Added Stripe gem to Rails app

Part VII of Codermanual is broken into three different sections. I’ve just completed the first two and am extremely excited about how my Rails app is coming along! We integrated Stripe, Devise, and Figaro gems into our app to add secure, authentic credit card payment to our membership site.

  • To use Stripe, you will need to sign up for a free account on their website: https://stripe.com/ 
  • Devise is an authentication gem. Read more about how to integrate it into your Rails app here.
  • Figaro helps you securely configure your Rails application.

Web application views

The home page:
heroku codermanual app

Alert for user sign-out:
Unnamed QQ Screenshot20150819055708

The sign-up screen for the Pro account:
pro account rails application

The sign-up screen for the Basic account:
basic account rails app

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Icons | Gradients | Asset Pipeline

I’ve just completed the first part of Part VII of Rob Dey’s Codermanual course! He recommended some great resources for styling your website and improving site loading speed.

This is what my Rails app looks like so far, after completing the first part of Part VII:
codermanual saas


Font Awesome

If you want to add icons to your website, you can go to Font Awesome where there are tons of free pre-made icons. You can resize the icons, add them to a drop-down menu, and also add animations to the icons.

You can read their Getting Started page here to learn how to integrate it into your Rails app.


UIGradients

UI Gradients Color Design
A great website for getting CSS codes for pre-made color gradients. The website has a beautiful layout, with easy navigation. Click on the gradient you fancy and check out the CSS code. Simply copy and paste into your project!


Asset Pipeline

The asset pipeline in Ruby on Rails combines all your CSS files into one file, and all your JavaScript files into one file. Compressing them for faster loading speeds. In Rails 4, the asset pipeline is automatically added in your Gemfile under:

gem 'sass-rails'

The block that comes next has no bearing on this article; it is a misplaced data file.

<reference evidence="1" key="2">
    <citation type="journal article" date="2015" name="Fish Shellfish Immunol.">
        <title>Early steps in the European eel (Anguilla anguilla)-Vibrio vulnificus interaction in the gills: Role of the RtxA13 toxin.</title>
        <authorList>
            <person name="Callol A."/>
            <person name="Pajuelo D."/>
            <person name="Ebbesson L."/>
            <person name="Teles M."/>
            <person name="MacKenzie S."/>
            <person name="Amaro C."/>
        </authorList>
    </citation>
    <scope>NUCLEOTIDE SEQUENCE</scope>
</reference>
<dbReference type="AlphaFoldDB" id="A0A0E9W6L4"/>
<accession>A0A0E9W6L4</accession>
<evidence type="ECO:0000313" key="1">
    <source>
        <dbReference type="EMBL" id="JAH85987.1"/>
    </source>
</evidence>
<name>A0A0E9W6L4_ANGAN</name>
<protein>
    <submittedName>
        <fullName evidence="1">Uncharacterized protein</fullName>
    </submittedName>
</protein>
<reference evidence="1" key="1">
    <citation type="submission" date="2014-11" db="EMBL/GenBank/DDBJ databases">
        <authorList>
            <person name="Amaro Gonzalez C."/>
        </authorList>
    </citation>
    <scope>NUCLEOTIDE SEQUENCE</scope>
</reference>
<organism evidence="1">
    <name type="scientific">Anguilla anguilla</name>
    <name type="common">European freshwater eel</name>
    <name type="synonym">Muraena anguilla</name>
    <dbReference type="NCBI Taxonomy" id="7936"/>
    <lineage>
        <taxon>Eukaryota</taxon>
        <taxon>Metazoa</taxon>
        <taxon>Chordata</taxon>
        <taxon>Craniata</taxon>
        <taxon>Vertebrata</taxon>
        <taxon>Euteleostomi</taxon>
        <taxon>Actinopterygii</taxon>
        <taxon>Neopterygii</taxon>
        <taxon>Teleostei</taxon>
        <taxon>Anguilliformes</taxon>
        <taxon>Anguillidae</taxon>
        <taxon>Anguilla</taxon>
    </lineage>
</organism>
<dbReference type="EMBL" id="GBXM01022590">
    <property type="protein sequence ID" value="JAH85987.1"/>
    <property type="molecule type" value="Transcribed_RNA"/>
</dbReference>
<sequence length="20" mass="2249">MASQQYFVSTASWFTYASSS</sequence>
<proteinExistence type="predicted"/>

gem 'uglifier'
gem 'coffee-rails'

If you don’t want your Rails application to automatically load the asset pipeline feature, you can just type this when creating a new Rails app:

$ rails new appname --skip-sprockets

Read more here: http://guides.rubyonrails.org/asset_pipeline.html


PageSpeed Insights

Enter your website URL here to check how fast your site loads on both mobile and desktop. Google will recommend what improvements you should make as well as let you know what you are doing right.
pageinsights google

Codermanual – Part V finished

I’ve just finished Part V of Codermanual, the JavaScript & jQuery section. It was an oversimplification of the language, I feel, but the way it was explained, really helped me wrap my head around how programming languages work. The amount of information in this part was overwhelming, but I feel confident now that I can handle JavaScript.

I had tried to learn JavaScript on my own back in April but I was using Codecademy at that time and I think their JavaScript tutorial was way too advanced. Everything went over my head. It was my first time learning an object-oriented programming language. Around the same time, I kept hearing a lot about Ruby and Ruby on Rails so I tried Codecademy’s Ruby course instead and found it much easier to grasp so I stuck with it and am now working on Michael Hartl’s Ruby on Rails tutorial.

I’m halfway through and realizing that there are still many things about Ruby that I have questions about, so I’m going to pause Hartl’s tutorial as well as Codermanual and do The Odin Project’s Ruby Programming course (which is also free!).

The more I learn, the more I realize how little I know.

Coder Manual

Today is day 2 of the Coder Manual lessons. I ended up paying the $39 price from Stacksocial for the online CoderManual course by Rob Dey, which was originally $399. At $39 and with lifetime access to the material, I didn’t think it was a bad investment.

I completed Phase 1 and Part 1 yesterday. Today I will be doing the Part 2 videos. So far the videos are pretty easy to follow and not too long so as to lose focus. Rob explains things in an easy to understand manner and it’s been great following along. As great as that sounds, Phase 1 was just an intro to computers and the internet, and Part 1 was just making sure you had the necessary software installed, so it wasn’t much in-depth coding. We’ll see how Part 2 is today.

Will keep you posted!